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Impact of poor air quality while deployed on respiratory health: a systematic review
  1. Lucy G Williams and
  2. D Ross
  1. AMS Support Unit, Army Medical Services, Camberley, UK
  1. Correspondence to Dr Lucy G Williams, AMS Support Unit, Army Medical Service, Camberley, GU15 4NP, UK;{at}


Introduction British military personnel deploy internationally to areas with high levels of ambient air pollution. Air pollution can cause acute respiratory symptoms which lead to concern about potential long-lasting health effects. There is a requirement for evidence-based policy on chronic respiratory disease associated with military deployments to areas with poor air quality (AQ). This literature review examines the published evidence relating to the development of chronic respiratory disease in military personnel after exposure to poor AQ while deployed.

Methods A literature search was conducted in accordance with the Preferred Reporting Items for Systematic Reviews and Meta-Analysis guidelines. Embase, MEDLINE and Global health databases were searched for English language studies published since 2014 examining the respiratory health of military personnel deployed to Southwest Asia since 2001. A quality appraisal of selected articles was conducted using the Critical Appraisals Skills Programme checklist and a descriptive review completed.

Results Eleven studies were found, eight of which had objective outcome measures. Two prospective cohort studies were included; the remainder of the data were retrospective.

Conclusion High rates of respiratory symptoms are reported by personnel who deploy to areas of poor AQ, giving rise to high levels of concern. Spirometry testing has found mild deficits, mostly of an obstructive nature, in a third of those with ongoing symptoms post deployment. These have not been consistently linked with deployment length. An increased risk of asthma appears to be multi-factorial in aetiology and there is no evidence for an increased risk of chronic obstructive pulmonary disease or histological pathology post deployment. At present, there is no definitive evidence of chronic respiratory disease due to exposure to poor AQ while deployed. Further objective longitudinal studies are required to continue to investigate the association, diagnosis and management of those with ongoing symptoms.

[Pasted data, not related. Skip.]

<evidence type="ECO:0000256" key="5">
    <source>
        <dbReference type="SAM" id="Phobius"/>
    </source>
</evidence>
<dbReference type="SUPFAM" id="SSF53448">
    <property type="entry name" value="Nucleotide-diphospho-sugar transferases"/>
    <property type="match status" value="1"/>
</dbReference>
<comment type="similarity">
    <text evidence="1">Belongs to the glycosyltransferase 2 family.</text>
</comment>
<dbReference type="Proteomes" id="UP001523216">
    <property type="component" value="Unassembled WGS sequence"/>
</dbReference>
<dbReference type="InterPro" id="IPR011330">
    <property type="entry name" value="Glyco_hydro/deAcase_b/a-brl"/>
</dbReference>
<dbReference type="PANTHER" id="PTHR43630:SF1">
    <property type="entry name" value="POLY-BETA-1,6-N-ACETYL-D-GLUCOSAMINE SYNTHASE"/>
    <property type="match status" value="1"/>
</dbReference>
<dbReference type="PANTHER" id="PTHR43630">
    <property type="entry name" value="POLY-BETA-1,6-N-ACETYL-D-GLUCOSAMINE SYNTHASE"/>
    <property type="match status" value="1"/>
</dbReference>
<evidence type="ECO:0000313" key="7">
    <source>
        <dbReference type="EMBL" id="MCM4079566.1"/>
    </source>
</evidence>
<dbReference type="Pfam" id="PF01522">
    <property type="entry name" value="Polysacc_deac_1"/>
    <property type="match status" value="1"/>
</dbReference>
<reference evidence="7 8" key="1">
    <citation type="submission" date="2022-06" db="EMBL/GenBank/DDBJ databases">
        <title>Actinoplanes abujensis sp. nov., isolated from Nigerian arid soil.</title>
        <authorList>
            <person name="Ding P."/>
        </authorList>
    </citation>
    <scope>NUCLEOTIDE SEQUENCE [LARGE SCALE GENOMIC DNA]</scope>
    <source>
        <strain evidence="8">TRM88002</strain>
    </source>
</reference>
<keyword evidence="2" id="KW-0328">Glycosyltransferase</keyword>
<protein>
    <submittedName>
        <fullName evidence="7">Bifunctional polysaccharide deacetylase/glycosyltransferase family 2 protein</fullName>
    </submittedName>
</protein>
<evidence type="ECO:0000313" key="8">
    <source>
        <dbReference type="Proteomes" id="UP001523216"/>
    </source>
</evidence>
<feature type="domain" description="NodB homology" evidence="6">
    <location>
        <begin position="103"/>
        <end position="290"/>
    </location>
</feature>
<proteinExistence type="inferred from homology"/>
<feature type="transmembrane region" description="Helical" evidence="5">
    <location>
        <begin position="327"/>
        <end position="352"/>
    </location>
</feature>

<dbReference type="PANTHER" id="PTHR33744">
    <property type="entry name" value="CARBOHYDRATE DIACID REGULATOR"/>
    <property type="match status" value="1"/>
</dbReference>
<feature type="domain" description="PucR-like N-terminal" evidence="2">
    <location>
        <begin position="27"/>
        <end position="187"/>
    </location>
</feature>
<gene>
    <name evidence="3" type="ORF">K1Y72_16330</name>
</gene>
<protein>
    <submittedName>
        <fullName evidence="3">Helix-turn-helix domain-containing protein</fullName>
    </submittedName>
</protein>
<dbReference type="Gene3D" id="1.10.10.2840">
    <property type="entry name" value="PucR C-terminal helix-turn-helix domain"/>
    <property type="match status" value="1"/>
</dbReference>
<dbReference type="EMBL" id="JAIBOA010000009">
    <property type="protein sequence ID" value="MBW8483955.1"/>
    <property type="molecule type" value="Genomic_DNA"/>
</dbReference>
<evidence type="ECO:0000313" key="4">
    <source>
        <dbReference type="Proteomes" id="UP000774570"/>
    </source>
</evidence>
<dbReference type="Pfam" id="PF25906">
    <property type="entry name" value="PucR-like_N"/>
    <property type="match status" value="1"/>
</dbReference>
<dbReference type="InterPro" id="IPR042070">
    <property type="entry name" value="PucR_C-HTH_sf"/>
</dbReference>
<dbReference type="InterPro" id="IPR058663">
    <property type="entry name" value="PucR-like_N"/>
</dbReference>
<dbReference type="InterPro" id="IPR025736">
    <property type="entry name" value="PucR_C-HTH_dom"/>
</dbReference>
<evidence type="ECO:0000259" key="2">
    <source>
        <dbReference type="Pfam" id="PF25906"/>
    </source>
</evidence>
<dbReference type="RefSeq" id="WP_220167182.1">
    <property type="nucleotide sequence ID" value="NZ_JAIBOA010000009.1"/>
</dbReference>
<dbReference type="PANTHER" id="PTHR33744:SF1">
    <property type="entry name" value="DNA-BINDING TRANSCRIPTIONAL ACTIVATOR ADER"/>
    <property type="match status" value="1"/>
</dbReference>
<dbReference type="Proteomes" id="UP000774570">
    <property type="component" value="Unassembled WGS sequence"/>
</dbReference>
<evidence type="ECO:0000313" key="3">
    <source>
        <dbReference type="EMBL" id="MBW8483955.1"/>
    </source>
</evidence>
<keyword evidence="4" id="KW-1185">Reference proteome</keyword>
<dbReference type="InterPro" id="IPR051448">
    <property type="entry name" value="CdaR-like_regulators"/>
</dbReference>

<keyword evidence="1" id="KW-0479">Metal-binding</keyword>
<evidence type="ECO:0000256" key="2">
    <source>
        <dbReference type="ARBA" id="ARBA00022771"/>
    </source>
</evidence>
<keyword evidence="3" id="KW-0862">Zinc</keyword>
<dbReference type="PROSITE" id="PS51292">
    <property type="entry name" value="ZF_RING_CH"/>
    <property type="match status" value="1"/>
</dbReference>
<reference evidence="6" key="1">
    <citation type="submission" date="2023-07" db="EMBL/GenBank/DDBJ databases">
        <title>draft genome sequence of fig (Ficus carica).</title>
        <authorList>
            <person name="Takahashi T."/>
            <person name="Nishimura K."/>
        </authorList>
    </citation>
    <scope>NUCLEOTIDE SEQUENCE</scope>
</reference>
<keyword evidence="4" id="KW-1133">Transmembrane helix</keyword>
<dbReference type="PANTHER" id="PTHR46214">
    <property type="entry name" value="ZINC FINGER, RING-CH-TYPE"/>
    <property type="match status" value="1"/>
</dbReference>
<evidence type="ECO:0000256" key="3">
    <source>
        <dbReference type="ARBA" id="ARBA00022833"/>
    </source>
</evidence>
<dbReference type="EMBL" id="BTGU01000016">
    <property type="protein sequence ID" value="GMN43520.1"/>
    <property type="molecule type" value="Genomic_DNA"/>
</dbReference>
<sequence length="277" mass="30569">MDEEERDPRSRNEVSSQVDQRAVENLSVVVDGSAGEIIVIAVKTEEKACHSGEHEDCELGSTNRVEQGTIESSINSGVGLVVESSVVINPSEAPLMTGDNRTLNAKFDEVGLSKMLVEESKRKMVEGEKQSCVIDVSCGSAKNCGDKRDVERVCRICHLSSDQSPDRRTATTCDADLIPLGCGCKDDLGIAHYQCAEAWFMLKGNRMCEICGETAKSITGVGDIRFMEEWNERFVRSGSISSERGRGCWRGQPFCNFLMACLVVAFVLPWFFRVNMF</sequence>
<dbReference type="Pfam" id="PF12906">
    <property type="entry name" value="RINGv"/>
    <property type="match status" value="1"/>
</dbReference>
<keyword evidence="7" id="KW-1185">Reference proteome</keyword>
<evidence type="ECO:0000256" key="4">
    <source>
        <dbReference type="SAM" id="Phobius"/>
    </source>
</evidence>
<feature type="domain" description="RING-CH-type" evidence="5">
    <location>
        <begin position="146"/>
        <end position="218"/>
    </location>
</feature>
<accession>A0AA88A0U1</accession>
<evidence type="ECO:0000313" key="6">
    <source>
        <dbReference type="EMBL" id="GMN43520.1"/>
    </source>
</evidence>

• Respiratory physiology
  • Pathology
  • Risk management
  • Chronic airways disease

Data availability statement

All data relevant to the study are included in the article or uploaded as supplementary information.

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Data availability statement

All data relevant to the study are included in the article or uploaded as supplementary information.

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  • Contributors LW planned and completed the systematic review. DR supervised the process, reviewed the content and is the guarantor of the study.

  • Funding The authors have not declared a specific grant for this research from any funding agency in the public, commercial or not-for-profit sectors.

  • Competing interests None declared.

  • Provenance and peer review Not commissioned; externally peer reviewed.

  • Supplemental material This content has been supplied by the author(s). It has not been vetted by BMJ Publishing Group Limited (BMJ) and may not have been peer-reviewed. Any opinions or recommendations discussed are solely those of the author(s) and are not endorsed by BMJ. BMJ disclaims all liability and responsibility arising from any reliance placed on the content. Where the content includes any translated material, BMJ does not warrant the accuracy and reliability of the translations (including but not limited to local regulations, clinical guidelines, terminology, drug names and drug dosages), and is not responsible for any error and/or omissions arising from translation and adaptation or otherwise.